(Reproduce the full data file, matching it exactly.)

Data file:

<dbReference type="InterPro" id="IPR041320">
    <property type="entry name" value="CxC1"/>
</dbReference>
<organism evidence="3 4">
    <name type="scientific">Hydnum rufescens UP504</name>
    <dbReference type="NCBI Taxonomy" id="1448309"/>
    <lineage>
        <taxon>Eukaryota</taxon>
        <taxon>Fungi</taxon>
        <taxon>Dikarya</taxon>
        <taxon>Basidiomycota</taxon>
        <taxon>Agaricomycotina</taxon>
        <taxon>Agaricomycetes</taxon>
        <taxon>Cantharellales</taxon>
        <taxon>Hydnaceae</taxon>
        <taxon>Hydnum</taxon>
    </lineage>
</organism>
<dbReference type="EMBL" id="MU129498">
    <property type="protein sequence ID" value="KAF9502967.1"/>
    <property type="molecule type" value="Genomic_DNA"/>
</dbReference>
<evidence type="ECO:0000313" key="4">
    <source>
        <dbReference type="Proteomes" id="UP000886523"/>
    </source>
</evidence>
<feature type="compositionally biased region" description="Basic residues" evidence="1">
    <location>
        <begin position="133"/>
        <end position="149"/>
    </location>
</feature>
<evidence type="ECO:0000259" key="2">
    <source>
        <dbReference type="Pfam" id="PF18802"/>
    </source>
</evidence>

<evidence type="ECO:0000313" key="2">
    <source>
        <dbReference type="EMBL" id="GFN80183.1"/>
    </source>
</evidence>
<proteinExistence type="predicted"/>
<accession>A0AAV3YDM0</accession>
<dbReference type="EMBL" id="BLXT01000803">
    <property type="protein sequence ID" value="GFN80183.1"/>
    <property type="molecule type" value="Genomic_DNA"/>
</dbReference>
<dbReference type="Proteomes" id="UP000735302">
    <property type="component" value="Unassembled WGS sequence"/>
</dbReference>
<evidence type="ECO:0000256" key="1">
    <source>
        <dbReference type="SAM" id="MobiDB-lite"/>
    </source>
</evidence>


<dbReference type="InterPro" id="IPR041320">
    <property type="entry name" value="CxC1"/>
</dbReference>
<organism evidence="3 4">
    <name type="scientific">Hydnum rufescens UP504</name>
    <dbReference type="NCBI Taxonomy" id="1448309"/>
    <lineage>
        <taxon>Eukaryota</taxon>
        <taxon>Fungi</taxon>
        <taxon>Dikarya</taxon>
        <taxon>Basidiomycota</taxon>
        <taxon>Agaricomycotina</taxon>
        <taxon>Agaricomycetes</taxon>
        <taxon>Cantharellales</taxon>
        <taxon>Hydnaceae</taxon>
        <taxon>Hydnum</taxon>
    </lineage>
</organism>
<dbReference type="EMBL" id="MU129498">
    <property type="protein sequence ID" value="KAF9502967.1"/>
    <property type="molecule type" value="Genomic_DNA"/>
</dbReference>
<evidence type="ECO:0000313" key="4">
    <source>
        <dbReference type="Proteomes" id="UP000886523"/>
    </source>
</evidence>
<feature type="compositionally biased region" description="Basic residues" evidence="1">
    <location>
        <begin position="133"/>
        <end position="149"/>
    </location>
</feature>
<evidence type="ECO:0000259" key="2">
    <source>
        <dbReference type="Pfam" id="PF18802"/>
    </source>
</evidence>

<evidence type="ECO:0000313" key="2">
    <source>
        <dbReference type="EMBL" id="GFN80183.1"/>
    </source>
</evidence>
<proteinExistence type="predicted"/>
<accession>A0AAV3YDM0</accession>
<dbReference type="EMBL" id="BLXT01000803">
    <property type="protein sequence ID" value="GFN80183.1"/>
    <property type="molecule type" value="Genomic_DNA"/>
</dbReference>
<dbReference type="Proteomes" id="UP000735302">
    <property type="component" value="Unassembled WGS sequence"/>
</dbReference>
<evidence type="ECO:0000256" key="1">
    <source>
        <dbReference type="SAM" id="MobiDB-lite"/>
    </source>
</evidence>